A third panel highlights the horses used on both sides and breaks down the 1,170-mile flight by number, from the 2,000 soldiers deployed to catch an estimated 750 Nez Perce, to the 400-plus Nez Perce, soldiers and civilian volunteers killed and wounded, to the 106 days the Indians evaded their pursuers.

Alongside the panels, visitors will find a stack of period military crates, built by museum trustees Bill and Becky O’Donnell, and replica Nez Perce trail gear.

One of the most fascinating artifacts is the penciled autograph on the door of Sgt. Horace Bivins. Bivins was a “buffalo soldier,” a member of the all-black 10th Cavalry who fought in the campaign against Geronimo, was wounded in the Spanish-American War and proved himself a crack rifleman.

He’s said to be the only man to win three Army marksmanship gold medals in one year (1894). Under Bivins' signature in the same handwriting is a number — 436224.

“He was a national marksmanship champion so he had a special rifle,” Jones said. “He wrote down the serial number of his rifle so that no one would take it.”

Two companies of U.S. Seventh Infantry troops under Capt. Charles Rawn arrived in late June 1877 to start building Fort Missoula.

Jones said it’s “undocumented, unsupported speculation” on his part, but he believes construction of the powder magazine had already started by July 25, when Rawn’s 35 soldiers and 50 civilian volunteers rode up Lolo Creek to block the Nez Perce flight on Lolo Creek. They failed. The Indians slipped around their breastworks at what came to be called Fort Fizzle. The soldiers then joined the chase up the Bitterroot Valley and participated in the Big Hole battle.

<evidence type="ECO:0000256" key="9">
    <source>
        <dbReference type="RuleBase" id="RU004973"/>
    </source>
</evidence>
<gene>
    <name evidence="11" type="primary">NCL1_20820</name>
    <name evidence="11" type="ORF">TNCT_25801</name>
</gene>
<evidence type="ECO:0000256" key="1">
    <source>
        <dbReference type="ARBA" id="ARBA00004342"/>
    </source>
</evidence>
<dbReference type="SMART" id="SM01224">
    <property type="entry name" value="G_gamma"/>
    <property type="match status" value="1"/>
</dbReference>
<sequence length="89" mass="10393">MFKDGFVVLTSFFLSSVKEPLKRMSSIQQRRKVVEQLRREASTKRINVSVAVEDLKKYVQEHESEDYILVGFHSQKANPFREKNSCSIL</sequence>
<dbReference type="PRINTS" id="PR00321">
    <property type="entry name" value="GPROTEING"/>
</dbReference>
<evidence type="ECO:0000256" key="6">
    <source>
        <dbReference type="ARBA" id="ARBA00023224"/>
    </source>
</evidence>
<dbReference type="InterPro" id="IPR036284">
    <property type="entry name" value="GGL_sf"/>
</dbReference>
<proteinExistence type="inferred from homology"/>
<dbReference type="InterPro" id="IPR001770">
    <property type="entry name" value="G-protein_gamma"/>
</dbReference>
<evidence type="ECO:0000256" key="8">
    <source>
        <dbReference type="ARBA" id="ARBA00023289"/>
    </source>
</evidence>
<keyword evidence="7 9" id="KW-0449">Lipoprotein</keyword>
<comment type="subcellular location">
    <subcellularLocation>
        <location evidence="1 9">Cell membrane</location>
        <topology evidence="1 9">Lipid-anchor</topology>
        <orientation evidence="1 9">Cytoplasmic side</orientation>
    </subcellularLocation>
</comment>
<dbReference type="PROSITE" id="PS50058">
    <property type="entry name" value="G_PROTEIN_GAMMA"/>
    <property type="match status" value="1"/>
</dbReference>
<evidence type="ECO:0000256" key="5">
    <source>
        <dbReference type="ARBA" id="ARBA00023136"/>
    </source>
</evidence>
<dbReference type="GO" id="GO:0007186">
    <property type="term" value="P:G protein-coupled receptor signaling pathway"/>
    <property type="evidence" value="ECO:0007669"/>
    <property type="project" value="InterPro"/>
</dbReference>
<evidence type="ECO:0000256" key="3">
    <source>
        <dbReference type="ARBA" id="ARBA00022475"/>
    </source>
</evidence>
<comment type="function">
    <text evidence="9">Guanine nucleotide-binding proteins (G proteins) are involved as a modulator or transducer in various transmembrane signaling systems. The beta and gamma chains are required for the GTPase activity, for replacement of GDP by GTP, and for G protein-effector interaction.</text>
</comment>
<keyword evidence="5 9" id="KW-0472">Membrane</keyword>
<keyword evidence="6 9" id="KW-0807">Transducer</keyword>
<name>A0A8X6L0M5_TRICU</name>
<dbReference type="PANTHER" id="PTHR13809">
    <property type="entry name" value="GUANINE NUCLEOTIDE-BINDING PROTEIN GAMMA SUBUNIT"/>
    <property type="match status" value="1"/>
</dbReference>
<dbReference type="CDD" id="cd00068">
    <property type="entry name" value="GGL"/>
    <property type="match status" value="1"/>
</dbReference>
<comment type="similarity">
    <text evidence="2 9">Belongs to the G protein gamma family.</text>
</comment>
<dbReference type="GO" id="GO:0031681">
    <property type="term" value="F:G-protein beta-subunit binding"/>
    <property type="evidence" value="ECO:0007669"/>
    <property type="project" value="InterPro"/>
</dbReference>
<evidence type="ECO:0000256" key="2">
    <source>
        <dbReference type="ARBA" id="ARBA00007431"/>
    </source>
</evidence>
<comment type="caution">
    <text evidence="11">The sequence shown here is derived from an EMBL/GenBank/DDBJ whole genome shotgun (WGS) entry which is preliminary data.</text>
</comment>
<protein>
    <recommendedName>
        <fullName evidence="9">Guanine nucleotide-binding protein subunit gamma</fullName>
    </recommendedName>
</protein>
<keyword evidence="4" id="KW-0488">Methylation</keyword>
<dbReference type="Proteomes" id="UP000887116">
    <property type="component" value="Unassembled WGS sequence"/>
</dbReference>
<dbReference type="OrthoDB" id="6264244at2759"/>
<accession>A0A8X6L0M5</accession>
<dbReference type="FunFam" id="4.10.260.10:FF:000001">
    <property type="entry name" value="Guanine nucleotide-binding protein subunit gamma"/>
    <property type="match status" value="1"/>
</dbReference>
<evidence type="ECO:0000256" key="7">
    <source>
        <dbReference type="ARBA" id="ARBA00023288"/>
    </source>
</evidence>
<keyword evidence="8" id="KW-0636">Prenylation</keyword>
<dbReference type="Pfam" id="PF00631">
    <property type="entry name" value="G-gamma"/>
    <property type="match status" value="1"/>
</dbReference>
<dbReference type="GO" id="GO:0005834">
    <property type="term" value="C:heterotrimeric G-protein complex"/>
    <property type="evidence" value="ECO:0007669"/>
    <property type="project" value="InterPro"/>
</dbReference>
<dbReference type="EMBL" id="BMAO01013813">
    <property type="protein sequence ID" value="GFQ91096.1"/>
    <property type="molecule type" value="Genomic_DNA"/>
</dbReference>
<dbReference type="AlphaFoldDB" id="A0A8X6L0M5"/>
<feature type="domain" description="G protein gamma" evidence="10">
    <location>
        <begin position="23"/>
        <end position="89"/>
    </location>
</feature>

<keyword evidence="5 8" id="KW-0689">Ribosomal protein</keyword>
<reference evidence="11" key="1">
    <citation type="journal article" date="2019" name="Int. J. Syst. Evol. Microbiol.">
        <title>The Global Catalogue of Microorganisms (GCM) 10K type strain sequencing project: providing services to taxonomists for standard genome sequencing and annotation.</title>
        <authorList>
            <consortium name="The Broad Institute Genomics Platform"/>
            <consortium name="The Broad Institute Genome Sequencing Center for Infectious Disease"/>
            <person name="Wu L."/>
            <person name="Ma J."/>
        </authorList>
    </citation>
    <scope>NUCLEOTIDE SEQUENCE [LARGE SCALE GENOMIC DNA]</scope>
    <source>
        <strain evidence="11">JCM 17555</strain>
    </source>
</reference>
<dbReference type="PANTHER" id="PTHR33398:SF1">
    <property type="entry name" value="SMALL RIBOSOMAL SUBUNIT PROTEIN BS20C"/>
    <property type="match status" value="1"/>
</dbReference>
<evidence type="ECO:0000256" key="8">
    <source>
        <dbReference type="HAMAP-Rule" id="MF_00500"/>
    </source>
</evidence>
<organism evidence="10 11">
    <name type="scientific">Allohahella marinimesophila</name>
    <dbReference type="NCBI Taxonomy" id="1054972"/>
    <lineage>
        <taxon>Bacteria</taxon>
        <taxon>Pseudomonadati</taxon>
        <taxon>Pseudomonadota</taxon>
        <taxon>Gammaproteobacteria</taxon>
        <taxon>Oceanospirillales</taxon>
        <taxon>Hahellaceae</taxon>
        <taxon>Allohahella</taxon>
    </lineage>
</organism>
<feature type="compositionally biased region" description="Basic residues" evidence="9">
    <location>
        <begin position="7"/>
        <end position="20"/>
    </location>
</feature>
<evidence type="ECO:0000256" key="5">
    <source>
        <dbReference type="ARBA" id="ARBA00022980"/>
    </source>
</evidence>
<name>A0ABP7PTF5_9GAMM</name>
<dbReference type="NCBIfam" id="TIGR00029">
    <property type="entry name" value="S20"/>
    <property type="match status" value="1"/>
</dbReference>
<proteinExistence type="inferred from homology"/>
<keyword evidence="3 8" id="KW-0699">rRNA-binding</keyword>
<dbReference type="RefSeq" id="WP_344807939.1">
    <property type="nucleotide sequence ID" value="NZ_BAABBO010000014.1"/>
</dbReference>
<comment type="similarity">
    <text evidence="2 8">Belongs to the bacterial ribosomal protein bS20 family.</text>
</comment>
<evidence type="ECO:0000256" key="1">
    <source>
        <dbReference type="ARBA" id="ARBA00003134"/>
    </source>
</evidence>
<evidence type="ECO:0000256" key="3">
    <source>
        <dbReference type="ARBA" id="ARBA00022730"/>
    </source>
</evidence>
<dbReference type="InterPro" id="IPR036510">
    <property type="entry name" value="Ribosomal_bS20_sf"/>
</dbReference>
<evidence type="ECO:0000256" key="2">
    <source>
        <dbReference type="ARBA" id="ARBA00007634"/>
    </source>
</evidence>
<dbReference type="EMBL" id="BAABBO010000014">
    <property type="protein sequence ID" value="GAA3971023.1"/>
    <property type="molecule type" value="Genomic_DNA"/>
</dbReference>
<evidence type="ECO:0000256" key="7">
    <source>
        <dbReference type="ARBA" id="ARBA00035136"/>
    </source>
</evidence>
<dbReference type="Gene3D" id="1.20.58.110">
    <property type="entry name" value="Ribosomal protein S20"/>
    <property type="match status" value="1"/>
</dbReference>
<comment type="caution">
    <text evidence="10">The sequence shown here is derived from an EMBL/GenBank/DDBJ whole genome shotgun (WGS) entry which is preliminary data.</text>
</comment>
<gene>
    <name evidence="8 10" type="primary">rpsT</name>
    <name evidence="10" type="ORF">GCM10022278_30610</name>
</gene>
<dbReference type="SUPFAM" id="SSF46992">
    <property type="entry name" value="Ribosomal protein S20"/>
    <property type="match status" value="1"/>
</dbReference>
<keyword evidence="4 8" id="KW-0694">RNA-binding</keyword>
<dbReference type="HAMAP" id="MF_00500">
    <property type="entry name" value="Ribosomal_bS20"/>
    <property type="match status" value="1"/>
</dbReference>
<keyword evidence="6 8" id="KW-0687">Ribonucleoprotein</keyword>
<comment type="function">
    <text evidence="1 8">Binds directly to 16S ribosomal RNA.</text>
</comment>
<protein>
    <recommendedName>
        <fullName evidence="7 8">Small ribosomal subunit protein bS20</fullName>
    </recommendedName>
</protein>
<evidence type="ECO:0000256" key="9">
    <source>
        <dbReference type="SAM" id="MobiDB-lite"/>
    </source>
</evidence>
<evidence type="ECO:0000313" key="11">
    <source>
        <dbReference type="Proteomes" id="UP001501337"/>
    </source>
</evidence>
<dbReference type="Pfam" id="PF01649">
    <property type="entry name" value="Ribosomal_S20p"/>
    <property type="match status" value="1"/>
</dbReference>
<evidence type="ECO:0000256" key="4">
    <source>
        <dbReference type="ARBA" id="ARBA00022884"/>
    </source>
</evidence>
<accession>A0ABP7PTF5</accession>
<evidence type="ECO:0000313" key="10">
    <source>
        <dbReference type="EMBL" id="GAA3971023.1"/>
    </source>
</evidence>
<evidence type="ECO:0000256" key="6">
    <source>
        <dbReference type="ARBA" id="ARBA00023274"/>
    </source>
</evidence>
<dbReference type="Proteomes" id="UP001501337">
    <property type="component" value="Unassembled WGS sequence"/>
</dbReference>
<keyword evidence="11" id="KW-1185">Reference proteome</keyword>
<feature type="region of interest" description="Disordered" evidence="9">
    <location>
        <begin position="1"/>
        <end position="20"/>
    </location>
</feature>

Rawn and the Seventh were replaced at Fort Missoula in November by the U.S. Third Infantry. The Third was involved the following year in skirmishes up Rock Creek east of Missoula and on a fork of the Clearwater River in Idaho with uncaptured Nez Perce returning from Canada.

Jones said a notation by Rawn indicates he “might have picked a foundation site for (the powder magazine) and somebody might have started digging the foundation in the summer of 1877. 

“We do have it documented it was completed by the Third Infantry in 1878.”

The noncommissioned officers' quarters, a log building across the way at the Historical Museum at Fort Missoula, was finished that year as well. The historical museum also houses St. Michael Church, which was built in 1863 near Hellgate Village west of Missoula and moved three times, the last to Fort Missoula in 1981. The oldest building at its original location in Missoula might be the George White house built in the early 1860s below old Hellgate off Mullan Road. It's still in use as a private residence. 

The military museum has long had an area dedicated to the Nez Perce War and Fort Missoula’s role in it. The powder magazine exhibit adds a special dimension to the story.

“Tate has been doing an admirable job for visitors of his museum, with the maps and videos playing,” Peterson said. “This is an opportunity to preserve the building and have a dedicated exhibit, and to open up the structure to the public, which is great.”

It got a thumbs-up from the Grouberts.

“I just think what they’ve done here is totally cool, every part of the park,” Wayne Groubert said before resuming his walk. “I’m a big fan of Fort Missoula."